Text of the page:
Fairchild 22 Description
Home > Williams Aircraft Collection > Fairchild 22 > Description

The Fairchild 22 is a two place tandem seating sportplane.  The design is somewhat unusual in that it has a parasol wing, which means a wing suspended above the fuselage entirely with struts and flying wires.  There is no direct attachment of wing spars to the fuselage.

I purchased this example, N9484, in the spring of 1999.  It had been in storage for about 9 years, and flown only infrequently before that.  The aircraft was marginally ferryable, but I intend to perform a full restoration on the aircraft before flying it.

My aircraft is a model C7F with the Warner 145 hp Super Scarab engine.  The radial makes the fuselage appear fairly beefy in comparison to the inline engine powered models of the 22.

Fairchild 22 C7F frontal view

Although the registration says that N9484 is a model C7F, it originally left the factory as a model C7E of 125hp.  Sometime during its life it was upgraded to C7F status with the larger 145hp engine.  The Warner engine was quite popular amongst small aircraft builders in the 30's, but the design was obsolete by the time of WWII.  For example, the rocker boxes are not pressure lubricated and the operator must repack the rocker boxes with grease every two hours of operation.  The SS50A was not used on any popular military liaison aircraft during WWII, and production was terminated by wartime restrictions, so there are no war-surplus supplies available and parts are hard to come by in this day and age.

The engine overall is reputed to be of average reliability for the time, which means a life of only a few hundred hours between overhauls.  There are very few folks left in the country who work on 145hp Warners, mostly because parts are so hard to find and there are so few engines around.  Many of the fellows who worked on these engines traditionally are literally dying off.  Fortunately it is a simple engine and documentation is readily available.  Before too long I will probably have to make my own parts for standard replacement items like rings, valves, and valve guides.

The radial versions of the Fairchild 22 had extensive fairings applied to the roots of all the struts to reduce drag.  My plane still has the fairings and original wheel pants present.  There's a door on the right side of the fuselage behind the engine that opens onto a small storage compartment for the ever-present grease gun and oily rags that go along with this airplane.

Fairchild 22 view from tail

Notice the wide gear stance.  The wheels are typically for the time with cable operated drum brakes.  The tailwheel is probably not original, since many 22's left the factory with only a tail skid.  This particular tailwheel is full swivel.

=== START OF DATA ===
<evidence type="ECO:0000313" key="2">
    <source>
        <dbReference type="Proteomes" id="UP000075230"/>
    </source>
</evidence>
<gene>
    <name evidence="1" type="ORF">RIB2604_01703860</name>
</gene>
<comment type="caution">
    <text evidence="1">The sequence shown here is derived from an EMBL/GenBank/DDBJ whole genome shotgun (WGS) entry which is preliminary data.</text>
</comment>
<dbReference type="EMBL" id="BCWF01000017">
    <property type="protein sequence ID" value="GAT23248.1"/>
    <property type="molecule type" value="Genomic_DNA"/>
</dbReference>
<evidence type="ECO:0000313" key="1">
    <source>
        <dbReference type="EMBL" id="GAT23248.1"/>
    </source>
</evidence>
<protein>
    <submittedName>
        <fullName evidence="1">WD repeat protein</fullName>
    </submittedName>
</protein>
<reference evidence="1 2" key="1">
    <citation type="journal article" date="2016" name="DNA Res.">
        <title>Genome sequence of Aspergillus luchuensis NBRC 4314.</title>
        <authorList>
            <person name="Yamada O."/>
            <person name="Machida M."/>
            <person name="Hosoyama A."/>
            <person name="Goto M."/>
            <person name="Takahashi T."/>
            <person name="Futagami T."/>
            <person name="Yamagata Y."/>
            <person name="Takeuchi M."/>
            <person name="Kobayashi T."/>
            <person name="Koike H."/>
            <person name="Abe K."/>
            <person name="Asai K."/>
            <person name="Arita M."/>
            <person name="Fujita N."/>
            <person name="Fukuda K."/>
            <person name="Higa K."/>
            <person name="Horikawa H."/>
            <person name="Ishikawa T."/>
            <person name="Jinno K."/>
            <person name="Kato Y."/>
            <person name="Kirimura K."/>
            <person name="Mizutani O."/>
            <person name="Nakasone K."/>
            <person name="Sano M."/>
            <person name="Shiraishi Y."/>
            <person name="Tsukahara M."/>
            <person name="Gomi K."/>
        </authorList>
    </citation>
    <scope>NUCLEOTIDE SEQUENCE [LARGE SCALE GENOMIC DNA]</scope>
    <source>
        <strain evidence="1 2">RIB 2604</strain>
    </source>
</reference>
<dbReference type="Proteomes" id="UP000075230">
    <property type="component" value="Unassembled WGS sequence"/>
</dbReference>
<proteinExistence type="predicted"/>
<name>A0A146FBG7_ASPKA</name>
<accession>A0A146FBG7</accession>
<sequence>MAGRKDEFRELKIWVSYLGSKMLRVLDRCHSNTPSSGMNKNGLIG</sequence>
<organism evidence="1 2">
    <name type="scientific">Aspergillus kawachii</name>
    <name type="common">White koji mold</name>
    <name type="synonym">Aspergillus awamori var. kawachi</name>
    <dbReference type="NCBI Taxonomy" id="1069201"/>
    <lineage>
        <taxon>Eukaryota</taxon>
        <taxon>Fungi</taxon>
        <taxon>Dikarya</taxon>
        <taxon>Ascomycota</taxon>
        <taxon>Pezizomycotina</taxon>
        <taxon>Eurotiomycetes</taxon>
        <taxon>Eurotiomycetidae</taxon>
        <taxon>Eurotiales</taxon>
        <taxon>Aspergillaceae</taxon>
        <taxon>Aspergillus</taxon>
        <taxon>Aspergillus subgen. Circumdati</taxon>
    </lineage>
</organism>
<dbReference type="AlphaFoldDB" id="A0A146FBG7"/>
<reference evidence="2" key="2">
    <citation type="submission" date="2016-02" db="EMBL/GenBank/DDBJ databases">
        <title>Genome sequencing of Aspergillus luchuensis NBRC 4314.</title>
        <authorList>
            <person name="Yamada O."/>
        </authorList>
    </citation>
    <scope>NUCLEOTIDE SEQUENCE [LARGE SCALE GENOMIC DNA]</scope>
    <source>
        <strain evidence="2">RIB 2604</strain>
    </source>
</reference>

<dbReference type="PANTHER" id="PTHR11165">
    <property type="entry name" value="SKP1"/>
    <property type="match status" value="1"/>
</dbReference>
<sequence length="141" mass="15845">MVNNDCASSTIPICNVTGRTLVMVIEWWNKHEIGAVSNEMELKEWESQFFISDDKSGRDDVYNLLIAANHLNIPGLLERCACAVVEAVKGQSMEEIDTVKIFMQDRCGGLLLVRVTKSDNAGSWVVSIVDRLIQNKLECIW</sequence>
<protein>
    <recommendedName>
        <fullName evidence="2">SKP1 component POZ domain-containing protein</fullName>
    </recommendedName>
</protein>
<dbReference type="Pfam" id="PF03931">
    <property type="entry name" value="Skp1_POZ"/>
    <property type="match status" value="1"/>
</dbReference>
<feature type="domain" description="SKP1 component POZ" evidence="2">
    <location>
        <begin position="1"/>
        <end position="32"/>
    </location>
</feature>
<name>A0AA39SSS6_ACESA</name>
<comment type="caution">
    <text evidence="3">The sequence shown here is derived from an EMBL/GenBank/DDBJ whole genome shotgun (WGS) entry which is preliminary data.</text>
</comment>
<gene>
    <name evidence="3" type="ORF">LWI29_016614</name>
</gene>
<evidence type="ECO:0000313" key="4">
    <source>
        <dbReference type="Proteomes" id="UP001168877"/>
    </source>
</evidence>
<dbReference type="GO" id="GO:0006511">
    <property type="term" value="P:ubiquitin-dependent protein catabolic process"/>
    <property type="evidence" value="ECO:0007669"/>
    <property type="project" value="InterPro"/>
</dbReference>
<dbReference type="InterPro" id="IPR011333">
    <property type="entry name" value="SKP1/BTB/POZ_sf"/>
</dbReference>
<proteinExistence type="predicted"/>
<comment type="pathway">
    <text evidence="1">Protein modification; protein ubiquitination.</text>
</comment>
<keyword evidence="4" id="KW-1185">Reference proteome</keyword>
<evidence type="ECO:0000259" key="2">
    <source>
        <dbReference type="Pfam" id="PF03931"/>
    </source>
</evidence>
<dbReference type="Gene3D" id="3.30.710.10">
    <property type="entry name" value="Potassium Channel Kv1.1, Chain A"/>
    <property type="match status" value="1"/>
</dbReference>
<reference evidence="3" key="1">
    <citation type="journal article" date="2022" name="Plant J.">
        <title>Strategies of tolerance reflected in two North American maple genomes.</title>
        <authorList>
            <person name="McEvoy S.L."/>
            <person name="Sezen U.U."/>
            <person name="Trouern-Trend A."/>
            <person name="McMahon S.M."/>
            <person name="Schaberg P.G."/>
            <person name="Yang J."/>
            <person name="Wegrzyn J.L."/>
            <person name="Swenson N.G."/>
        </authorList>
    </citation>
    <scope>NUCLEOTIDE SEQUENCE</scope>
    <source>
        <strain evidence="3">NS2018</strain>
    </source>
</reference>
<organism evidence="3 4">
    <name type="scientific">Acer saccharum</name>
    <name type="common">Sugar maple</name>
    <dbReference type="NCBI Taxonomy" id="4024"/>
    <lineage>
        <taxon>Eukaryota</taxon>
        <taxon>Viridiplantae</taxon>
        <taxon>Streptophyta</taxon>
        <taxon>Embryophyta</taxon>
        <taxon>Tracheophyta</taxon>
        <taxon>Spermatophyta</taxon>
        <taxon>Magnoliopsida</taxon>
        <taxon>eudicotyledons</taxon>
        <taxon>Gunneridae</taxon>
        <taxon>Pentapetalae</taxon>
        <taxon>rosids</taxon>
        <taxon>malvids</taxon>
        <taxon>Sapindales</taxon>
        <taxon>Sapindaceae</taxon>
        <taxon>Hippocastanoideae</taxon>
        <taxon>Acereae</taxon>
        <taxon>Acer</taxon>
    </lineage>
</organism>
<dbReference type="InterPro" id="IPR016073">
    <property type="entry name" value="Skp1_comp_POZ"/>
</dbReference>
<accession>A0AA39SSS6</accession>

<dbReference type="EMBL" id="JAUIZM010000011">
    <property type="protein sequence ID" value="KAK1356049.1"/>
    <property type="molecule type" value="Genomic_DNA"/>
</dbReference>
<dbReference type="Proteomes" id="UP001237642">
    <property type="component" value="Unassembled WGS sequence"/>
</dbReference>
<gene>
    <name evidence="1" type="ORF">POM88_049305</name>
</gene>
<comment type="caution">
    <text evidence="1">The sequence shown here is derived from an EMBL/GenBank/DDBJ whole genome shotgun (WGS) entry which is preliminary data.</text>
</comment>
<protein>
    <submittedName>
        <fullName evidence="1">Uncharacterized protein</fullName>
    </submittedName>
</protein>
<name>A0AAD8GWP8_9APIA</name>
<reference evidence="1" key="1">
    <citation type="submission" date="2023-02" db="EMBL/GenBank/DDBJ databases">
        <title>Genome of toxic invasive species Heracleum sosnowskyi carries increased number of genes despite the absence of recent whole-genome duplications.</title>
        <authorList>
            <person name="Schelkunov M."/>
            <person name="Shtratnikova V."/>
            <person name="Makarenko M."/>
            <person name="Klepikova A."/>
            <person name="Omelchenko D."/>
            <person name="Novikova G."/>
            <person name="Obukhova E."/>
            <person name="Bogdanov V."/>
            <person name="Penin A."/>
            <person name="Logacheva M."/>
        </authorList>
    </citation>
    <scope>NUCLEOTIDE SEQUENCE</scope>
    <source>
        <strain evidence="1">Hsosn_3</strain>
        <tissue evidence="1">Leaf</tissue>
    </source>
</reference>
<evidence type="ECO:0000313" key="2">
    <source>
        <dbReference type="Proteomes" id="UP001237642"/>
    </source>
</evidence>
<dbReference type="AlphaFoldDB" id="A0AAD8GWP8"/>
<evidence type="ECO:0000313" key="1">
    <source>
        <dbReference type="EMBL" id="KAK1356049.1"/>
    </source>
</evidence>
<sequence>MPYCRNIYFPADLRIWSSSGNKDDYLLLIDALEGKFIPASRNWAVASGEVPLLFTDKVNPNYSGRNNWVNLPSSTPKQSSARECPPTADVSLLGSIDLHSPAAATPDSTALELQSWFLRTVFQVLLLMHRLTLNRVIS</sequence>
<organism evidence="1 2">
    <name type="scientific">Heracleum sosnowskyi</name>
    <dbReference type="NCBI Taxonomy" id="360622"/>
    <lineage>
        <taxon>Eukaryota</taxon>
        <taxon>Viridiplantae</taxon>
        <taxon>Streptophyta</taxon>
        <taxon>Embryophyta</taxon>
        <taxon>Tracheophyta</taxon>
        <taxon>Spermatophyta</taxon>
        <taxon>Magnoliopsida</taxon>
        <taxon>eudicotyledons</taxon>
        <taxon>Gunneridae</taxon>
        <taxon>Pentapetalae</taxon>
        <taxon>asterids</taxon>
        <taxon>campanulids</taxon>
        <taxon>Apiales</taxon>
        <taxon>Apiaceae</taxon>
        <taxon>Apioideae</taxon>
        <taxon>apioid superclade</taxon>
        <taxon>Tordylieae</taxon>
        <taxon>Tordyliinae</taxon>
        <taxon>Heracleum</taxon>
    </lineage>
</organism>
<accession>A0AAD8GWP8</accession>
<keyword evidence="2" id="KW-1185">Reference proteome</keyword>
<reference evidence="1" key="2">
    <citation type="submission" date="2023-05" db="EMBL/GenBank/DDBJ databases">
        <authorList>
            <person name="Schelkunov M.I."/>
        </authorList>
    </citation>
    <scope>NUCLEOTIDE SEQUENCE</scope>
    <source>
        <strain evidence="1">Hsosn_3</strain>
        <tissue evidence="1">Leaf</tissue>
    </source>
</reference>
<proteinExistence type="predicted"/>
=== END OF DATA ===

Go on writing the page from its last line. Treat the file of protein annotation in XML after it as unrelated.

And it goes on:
Also note the full span ailerons.  This style was used on all 22's up until the last model C7G.  Having the ailerons full span simplifies the control rigging, because the aileron pushrod tube protrudes from the fuselage between the cockpits and directly connects to the aileron.  There are no cables or pushrods within the wing itself.

The wing is two piece and is supported by a variety of struts and two main flying wires attached to the fuselage structure.  The stabilizer incidence is adjustable to provide for trim.  All controls ride in ball bearings and have a very nice feel.

Fairchild 22 side view

The rear cockpit is entered by using the inset step on the fuselage, and handles on the wing trailing edge.  The front cockpit has a door.

Fairchild 22 rear cockpit instruments

Rear cockpit instrumentation.  This panel appears to have been modified to "Civilian Pilot Training" standards during WWII because it contains instruments that were not included in the stock Fairchild 22.

My plane has a funny habit of returning to the Seattle area.  The ownership records show it being used in the thirties by a operator at Boeing Field.  It went migrated to Ohio and went through a succession of owners before being brought to San Francisco in the mid-60s where the engine was modified to be an SS50A with splined propeller shaft, vs. the original taper-shaft model.  Eventually the plane wound up being owned by the Gronquist family, who based the airplane out of Crest Airpark in Kent through the seventies and eighties.  The Gronquists performed at least one partial restoration of the aircraft.  They moved the aircraft to California, which is where the plane was in storage when I purchased it.  I trucked the aircraft back to Renton where the airplane is now undergoing restoration.